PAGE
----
As Mississippi’s fragile control over the coronavirus pandemic crumbles for the third time, State Health Officer Dr. Thomas Dobbs and State Epidemiologist Dr. Paul Byers held a press event on Oct. 16 to discuss what is driving the increased spread.
State Health Officer Dr. Thomas Dobbs is “gravely concerned” about the rapid increase in transmission of COVID-19 across Mississippi, as “small family gatherings” have eliminated the improvement in daily cases, hospitalizations and deaths seen in September.
The Mississippi State Department of Health announced 1,116 cases of COVID-19 on Friday, the second consecutive day of four-digit growth in new cases. The rolling seven-day average is now 766, increasing by more than 50% since Gov. Tate Reeves allowed the statewide mask mandate to expire on Sept. 30. The Mississippi State Department of Health reported 586 cases of COVID-19 over the weekend, a combined count of Saturday and Sunday reports, which have consistently been unrepresentative, as many private labs do not process results during the weekend.
At a virtual press event held Friday afternoon, Dobbs acknowledged that the end of the mask mandate triggered an immediate decline in mask use, one of the key factors pushing the state toward another surge in cases. “Why we would broadly abandon something that is so simple, easy and effective just because there is not an executive order … I’m, frankly, quite disappointed.”
“We are missing a critical piece,” Dobbs continued. “That piece is social distancing and masking.”
In response, Gov. Tate Reeves called for the first coronavirus press event since he lifted the statewide mask mandate on Sep. 30, indicating that new executive orders to curb the spread of COVID-19 were likely coming.
The state health officer also said many Mississippians were beginning to violate the executive order on masking before it ended, and credited parties and family gatherings with driving the spread of the virus. But unlike with the summer wave, elderly Mississippians, not college-aged students appear to be behind the rising tide. “Sixty-five and older is our fastest-growing age group,” Dobbs said. “There are (also) some increases in the 50-to-64 age groups.”
These numbers are especially concerning because they are occurring in demographics at the highest risk of serious complications, hospitalizations and death due to COVID-19. Dobbs confirmed that the expected hospitalizations for the new spike would be at the higher end of the range, imperiling Mississippi’s hospital system if the community spread continues.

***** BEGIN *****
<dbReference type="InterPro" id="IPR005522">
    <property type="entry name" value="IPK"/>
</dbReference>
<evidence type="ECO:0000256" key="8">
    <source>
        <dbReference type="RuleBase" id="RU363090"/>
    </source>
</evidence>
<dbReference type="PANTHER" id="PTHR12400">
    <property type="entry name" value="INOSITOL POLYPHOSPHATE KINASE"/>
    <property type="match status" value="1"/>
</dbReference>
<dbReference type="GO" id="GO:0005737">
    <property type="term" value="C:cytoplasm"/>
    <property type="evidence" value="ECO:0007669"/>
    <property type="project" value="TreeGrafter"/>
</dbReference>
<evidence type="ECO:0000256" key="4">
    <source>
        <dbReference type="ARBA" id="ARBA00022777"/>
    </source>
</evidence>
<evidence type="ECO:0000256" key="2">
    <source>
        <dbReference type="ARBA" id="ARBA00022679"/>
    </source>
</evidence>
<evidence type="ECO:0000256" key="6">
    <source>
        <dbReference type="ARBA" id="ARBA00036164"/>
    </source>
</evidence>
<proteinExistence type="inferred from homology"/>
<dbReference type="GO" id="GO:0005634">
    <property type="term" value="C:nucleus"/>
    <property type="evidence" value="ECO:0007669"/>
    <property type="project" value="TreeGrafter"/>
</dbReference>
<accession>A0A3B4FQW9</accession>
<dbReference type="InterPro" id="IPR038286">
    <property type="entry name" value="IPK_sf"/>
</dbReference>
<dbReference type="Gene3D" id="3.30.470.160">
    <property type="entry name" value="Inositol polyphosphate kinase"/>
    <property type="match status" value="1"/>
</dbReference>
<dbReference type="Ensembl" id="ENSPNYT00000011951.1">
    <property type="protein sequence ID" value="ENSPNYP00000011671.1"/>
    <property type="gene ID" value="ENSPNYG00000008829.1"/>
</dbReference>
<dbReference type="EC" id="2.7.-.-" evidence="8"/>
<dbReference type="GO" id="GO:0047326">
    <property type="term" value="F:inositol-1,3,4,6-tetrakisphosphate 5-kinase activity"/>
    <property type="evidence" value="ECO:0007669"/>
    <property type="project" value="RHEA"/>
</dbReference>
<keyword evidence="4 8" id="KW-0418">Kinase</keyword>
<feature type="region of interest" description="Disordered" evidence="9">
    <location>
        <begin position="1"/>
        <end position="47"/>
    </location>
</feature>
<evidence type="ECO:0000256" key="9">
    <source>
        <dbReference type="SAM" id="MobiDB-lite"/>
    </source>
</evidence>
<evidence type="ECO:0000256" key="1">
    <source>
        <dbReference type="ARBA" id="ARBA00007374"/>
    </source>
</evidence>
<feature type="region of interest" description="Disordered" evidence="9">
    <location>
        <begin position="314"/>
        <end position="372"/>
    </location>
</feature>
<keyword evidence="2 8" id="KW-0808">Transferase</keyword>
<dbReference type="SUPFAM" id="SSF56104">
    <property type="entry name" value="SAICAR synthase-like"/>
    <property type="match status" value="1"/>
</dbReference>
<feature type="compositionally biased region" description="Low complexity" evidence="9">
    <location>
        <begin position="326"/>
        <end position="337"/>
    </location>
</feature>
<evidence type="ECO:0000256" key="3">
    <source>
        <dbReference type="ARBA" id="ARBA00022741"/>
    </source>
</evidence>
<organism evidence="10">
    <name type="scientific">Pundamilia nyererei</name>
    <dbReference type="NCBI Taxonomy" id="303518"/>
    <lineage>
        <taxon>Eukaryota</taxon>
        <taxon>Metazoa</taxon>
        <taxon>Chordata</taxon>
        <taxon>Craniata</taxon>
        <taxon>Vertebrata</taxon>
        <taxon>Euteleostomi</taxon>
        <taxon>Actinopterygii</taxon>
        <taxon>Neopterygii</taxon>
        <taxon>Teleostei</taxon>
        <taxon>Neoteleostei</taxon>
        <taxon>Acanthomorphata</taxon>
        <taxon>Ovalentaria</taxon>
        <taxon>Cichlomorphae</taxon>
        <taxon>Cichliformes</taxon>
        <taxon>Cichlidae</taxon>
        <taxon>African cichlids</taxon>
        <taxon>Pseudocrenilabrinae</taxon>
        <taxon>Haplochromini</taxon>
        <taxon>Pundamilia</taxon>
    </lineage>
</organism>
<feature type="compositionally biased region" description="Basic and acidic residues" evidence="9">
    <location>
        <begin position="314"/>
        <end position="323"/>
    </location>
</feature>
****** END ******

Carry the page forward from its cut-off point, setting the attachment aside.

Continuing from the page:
Dobbs suggested some form of more aggressive executive action was coming “sometime early next week,” but declined to speculate on what precisely that might be.
Remarkably, Mississippi’s top health official does not seem to have a complete understanding of what the state’s chief executive, Gov. Reeves, plans to do in response to the rapidly deteriorating situation. Though he speaks with the governor regularly, Dobbs is not privy to many of the governor’s final decisions and orders. Often, he admitted, "I learn the details when we sit down at the press conference."
Dobbs expressed deep concerns over the approaching election, especially in the absence of early voting measures and the possibility for unmasked voters to crowd polling locations. He reminded Mississippians that all prospective voters over age 64, as well as those with chronic illnesses, are entitled to a free mask and face shield at any MSDH county testing location from now until Election Day.
On the subject of a mask mandate at polling locations, Dobbs signaled his support for any “allowable,” likely meaning constitutional, rule or mandate that would expand mask usage at the state’s crowded polling places.
The state health officer also asserted that MSDH was ready and willing to provide outdoor mask stations for every polling location in Mississippi, signaling that significant opportunities for preventing outbreaks on Election Day still remain.
Read the JFP’s coverage of COVID-19 at jacksonfreepress.com/covid19. Get more details on preventive measures here. Email state reporter Nick Judin at [email protected] and follow him on Twitter @nickjudin.